Only someone who has served the Church at grass roots level for more thana quarter of a century can lovingly refer to it as a “weird organisation”.

Pat Lythe (left) at her farewell from the
Pompallier Diocesan Centre enjoys a joke from Bishop Patrick Dunn.

Looking back on her role as Auckland Parish and Pastoral Services Group leader just before she retired on October 5, Pat Lythe told NZ Catholic how her role of promoting pastoral councils and helping priests and lay people work together developed over the years from when she first became evangelisation coordinator and Diocesan Pastoral Council (DPC) secretary in 1992.

“There were lots of issues that needed sorting through (at the time) because the Church is a weird organisation. It’s not the same as any other organisation,” she observed.

Back then, people who were working for the Church were doing it “half-volunteer and half-paid”, she said, then adding “poorly”.

“Parish secretaries didn’t have employment contracts at the beginning. And so when parish priests change, and [the new priest] didn’t like the parish secretary, he’d just sack her,” she said. “And they [parish secretaries] have no comeback.”

Mrs Lythe was appointed the first woman chair of the DPC in 1976 by Bishop Reginald Delargey, who first set up the council.

All the Auckland bishops from that time onwards, she said, from Bishop Delargey through to Bishops John Mackey, Denis Browne and Patrick Dunn, supported the creation of parish councils and made them mandatory in the diocese.

“The priests [hadn’t] been used to working with lay people at that time. It’s actually still true now because the priests that have come from overseas are still not used to it. And so it’s gone around in a circle,” she said.

Priests were used to being the ones making the decisions, she said. Getting them to work with lay people was very difficult.

“It took a long time. It’s still difficult. You just have to be patient and work slowly with them,” she said.

That was only a part of her work for the diocese. Mrs Lythe was also involved in evangelisation as well as ecumenism.

One of the biggest disappointments in her work was the pulling out by the New Zealand bishops from the Conference of Churches in Aotearoa New Zealand, which contributed to its demise in 2005.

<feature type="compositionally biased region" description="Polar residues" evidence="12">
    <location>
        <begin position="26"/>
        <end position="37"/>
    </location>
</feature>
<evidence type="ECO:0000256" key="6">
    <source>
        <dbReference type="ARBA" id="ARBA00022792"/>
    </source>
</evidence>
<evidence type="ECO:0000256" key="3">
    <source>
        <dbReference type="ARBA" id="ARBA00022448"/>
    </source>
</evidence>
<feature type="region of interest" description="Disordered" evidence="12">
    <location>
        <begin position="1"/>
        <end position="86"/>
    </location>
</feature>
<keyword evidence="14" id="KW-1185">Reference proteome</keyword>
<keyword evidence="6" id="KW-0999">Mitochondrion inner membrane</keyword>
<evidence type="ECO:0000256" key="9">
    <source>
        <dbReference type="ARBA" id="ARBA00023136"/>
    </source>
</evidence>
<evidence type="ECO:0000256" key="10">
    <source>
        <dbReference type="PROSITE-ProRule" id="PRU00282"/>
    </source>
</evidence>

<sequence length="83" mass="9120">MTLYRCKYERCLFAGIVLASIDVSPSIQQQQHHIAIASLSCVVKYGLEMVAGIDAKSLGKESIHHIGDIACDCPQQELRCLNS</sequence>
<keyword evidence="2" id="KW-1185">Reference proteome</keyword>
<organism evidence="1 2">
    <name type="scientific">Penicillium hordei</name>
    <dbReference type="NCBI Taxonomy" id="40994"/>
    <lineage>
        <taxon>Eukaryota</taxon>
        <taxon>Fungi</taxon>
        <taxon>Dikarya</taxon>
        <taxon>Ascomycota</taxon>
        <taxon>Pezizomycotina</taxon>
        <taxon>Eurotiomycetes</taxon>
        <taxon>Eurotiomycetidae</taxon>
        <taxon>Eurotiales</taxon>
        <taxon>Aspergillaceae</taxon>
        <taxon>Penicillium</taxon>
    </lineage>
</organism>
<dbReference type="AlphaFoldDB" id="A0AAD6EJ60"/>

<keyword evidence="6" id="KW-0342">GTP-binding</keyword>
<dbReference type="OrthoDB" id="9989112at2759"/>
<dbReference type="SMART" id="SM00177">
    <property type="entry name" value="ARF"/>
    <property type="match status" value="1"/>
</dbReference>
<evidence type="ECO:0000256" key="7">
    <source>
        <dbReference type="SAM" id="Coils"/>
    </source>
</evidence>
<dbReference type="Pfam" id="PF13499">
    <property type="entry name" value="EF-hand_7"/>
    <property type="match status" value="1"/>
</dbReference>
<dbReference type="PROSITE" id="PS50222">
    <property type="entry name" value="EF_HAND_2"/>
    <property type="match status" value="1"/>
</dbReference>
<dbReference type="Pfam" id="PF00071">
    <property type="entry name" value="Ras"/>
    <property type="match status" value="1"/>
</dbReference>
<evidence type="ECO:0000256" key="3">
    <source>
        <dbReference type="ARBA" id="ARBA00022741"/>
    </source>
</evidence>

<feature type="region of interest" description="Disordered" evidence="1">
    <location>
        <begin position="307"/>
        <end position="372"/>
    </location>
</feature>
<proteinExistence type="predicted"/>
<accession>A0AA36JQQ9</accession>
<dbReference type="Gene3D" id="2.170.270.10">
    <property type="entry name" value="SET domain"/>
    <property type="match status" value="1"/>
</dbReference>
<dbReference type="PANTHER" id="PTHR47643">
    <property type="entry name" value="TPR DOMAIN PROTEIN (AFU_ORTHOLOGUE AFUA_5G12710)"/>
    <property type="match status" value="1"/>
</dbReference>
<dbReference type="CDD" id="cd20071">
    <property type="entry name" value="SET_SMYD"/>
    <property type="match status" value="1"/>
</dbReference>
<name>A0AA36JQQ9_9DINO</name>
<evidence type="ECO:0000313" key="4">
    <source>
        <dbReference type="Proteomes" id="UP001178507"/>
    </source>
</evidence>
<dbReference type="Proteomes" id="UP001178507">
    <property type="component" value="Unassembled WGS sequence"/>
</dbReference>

“There were good reasons that they pulled out, but I was really disappointed that happened,” she said. “We don’t offer one Christian voice to the Government anymore . . . . We lost our leverage both with the Government and the country. If the Christians can’t even work together, what’s the point?” she said.

In 2004, her roles became merged and she became head of the Pastoral and Evangelisation Office which later transformed into the Parish and Pastoral Services Group at Auckland diocese.

Mrs Lythe was witness to how much of an impact secularisation has had on the Church’s life.

“The worst thing that happened, the thing that had the most impact was weekend shopping. The bishops marched down the streets of Wellington to prevent that. But once that happened, Sundays no longer became a day of rest or a day of going to church,” she said.

She said parishes lost the sense of community and people started going to cafes instead of churches on Sundays.

The increased diversity in the Church in Auckland is both a plus and a minus, Mrs Lythe said.

“It’s good to have migrant clergy because half of our congregations are migrant. But it’s a big adjustment for everybody . . . both migrants and Kiwis,” she said.

One of the challenges that diversity has brought is a lack of emphasis on a bicultural Church.

“We are supposed to acknowledge the first place of the Māori people in this country. In fact, there should be some acknowledgement of that in every parish and there isn’t,” she noted. “We actually work very hard to make that an important part of the Church and it’s getting lost.”

Acknowledgement of Māori can be done simply with the sign of the cross or having a Māori image in the church.

“I think we need to be more intentional [about] that when we are talking with,
particularly . . . the new (migrant) clergy,” she said.

Mrs Lythe said the sexual abuse scandal in the Church is “knocking attendance”.

“My hope is that everybody who comes to church on Sunday sees their role as being a missionary disciple,” she said.

She said Mass attendance in Auckland diocese is 37,000 as of the last survey, which is only 20 per cent of those who identified as Catholics in the diocese area after the last census.

“That 37,000, those people, need to be missionary disciples. They need to talk about the Good News and how the faith is really important in their lives and bring those 80 per cent back and show society that Christianity has got something to offer, that following Jesus Christ is important,” she said.

In 2008, Mrs Lythe was created a Dame of the Order of St Gregory the Great by Pope Benedict XVI.